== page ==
Additionally, Spring basically gives you solid configurations of a bunch of libraries, and in that, gives you guidance in what libs you should use.

Spring is really a great too. (I wasn't talking about Spring MVC, just the base framework).

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I see two parts to this:

  1. "What exactly is Spring for" -> see the accepted answer by victor hugo.
  2. "[...] Spring is [a] good framework for web development" -> people saying this are talking about Spring MVC. Spring MVC is one of the many parts of Spring, and is a web framework making use of the general features of Spring, like dependency injection. It's a pretty generic framework in that it is very configurable: you can use different db layers (Hibernate, iBatis, plain JDBC), different view layers (JSP, Velocity, Freemarker...)

Note that you can perfectly well use Spring in a web application without using Spring MVC. I would say most Java web applications do this, while using other web frameworks like Wicket, Struts, Seam, ...

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Spring is a good alternative to Enterprise JavaBeans (EJB) technology. It also has web framework and web services framework component.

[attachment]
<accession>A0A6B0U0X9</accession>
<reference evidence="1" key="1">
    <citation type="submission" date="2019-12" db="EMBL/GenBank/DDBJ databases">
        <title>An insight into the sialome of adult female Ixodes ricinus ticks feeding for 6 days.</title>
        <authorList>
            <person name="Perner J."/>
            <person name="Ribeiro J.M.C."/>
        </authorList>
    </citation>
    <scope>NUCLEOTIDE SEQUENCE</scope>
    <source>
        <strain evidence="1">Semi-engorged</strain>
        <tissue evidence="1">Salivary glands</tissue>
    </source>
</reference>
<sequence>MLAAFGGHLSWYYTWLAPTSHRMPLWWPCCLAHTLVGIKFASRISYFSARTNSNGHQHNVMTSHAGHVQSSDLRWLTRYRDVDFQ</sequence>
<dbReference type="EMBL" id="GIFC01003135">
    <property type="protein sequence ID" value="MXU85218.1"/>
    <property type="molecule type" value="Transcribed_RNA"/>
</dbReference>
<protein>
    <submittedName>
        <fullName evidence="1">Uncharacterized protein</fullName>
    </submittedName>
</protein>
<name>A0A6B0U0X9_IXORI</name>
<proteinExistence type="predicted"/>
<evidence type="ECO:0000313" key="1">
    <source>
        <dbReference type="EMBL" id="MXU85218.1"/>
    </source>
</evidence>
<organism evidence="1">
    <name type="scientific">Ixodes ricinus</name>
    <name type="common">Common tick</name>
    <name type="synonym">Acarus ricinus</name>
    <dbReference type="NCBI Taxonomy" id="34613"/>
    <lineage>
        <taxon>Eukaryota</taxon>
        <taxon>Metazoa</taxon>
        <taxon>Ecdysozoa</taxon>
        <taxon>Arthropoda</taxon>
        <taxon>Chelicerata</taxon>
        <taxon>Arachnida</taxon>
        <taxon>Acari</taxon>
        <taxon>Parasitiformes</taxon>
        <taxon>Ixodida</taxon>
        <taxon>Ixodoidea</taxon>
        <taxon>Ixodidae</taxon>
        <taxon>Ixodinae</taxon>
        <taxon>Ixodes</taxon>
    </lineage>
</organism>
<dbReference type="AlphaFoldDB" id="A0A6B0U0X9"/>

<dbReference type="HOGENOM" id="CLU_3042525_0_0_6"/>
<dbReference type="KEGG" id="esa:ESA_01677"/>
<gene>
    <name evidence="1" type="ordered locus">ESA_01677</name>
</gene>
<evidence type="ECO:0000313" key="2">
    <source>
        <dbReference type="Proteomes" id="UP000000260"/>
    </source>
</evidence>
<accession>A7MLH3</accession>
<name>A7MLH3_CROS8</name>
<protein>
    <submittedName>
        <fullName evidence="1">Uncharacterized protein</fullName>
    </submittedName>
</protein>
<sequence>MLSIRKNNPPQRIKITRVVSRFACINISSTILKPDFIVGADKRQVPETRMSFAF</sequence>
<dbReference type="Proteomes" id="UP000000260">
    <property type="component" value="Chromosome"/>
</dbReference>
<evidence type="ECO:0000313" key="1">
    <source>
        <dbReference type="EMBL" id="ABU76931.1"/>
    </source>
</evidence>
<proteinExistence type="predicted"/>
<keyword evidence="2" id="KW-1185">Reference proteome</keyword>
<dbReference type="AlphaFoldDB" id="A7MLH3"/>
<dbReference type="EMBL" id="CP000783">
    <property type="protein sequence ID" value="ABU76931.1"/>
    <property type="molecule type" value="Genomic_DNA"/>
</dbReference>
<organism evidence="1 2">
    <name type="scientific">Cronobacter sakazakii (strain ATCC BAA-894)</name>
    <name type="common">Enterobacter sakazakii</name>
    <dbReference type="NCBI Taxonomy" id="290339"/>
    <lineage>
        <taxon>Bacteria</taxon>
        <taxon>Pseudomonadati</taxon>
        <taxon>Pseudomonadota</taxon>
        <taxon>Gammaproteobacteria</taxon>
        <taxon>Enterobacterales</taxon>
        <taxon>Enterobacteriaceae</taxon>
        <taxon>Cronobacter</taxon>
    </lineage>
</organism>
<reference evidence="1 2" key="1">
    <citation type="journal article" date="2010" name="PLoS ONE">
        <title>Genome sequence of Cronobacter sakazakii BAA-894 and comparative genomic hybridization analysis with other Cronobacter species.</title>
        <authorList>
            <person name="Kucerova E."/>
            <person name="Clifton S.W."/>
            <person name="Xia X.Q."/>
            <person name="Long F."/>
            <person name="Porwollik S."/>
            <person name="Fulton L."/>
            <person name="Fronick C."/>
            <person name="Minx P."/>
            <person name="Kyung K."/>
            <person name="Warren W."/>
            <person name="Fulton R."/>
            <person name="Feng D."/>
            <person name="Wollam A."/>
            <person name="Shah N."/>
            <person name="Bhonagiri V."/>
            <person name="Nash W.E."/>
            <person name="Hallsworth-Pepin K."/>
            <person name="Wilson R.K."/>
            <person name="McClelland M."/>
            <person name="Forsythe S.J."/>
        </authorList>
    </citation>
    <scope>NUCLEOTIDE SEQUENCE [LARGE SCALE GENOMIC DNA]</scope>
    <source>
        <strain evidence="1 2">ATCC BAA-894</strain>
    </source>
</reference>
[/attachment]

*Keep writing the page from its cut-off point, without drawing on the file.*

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Spring is three things. Spring handles Dependency Injection and I recommend you read Martin Fowler's excellent introduction on dependency injection. The second thing Spring does is wrap excellent java libraries in a very elegant way to use in your applications. For a good example see how Spring wraps Task Executors and Quartz Scheduler. Thirdly Spring provides a bunch of implementations of web stuff like REST, an MVC web framework and more. They figure since you are using Spring for the first two, maybe you can just use it for everything your web app needs.

The problem is that Spring DI is really well thought out, the wrappers around other things are really well thought out in that the other things thought everything out and Spring just nicely wraps it. The Spring implementations of MVC and REST and all the other stuff is not as well done (YMMV, IMHO) but there are exceptions (Spring Security is da bomb). So I tend to use Spring for DI, and its cool wrappers but prefer other stuff for Web (I like Tapestry a lot), REST (Jersey is really robust), etc.

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Spring started off as a fairly simple dependency injection system. Now it is huge and has everything in it (except for the proverbial kitchen sink).

But fear not, it is quite modular so you can use just the pieces you want.

To see where it all began try:

http://www.amazon.com/Expert-One-Design-Development-Programmer/dp/0764543857/ref=sr_1_1?ie=UTF8&s=books&qid=1246374863&sr=1-1

It might be old but it is an excellent book.

For another good book this time exclusively devoted to Spring see:

http://www.amazon.com/Professional-Java-Development-Spring-Framework/dp/0764574833/ref=sr_1_2?ie=UTF8&s=books&qid=1246374863&sr=1-2

It also references older versions of Spring but is definitely worth looking at.

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protected by Reigel Jan 24 '12 at 4:35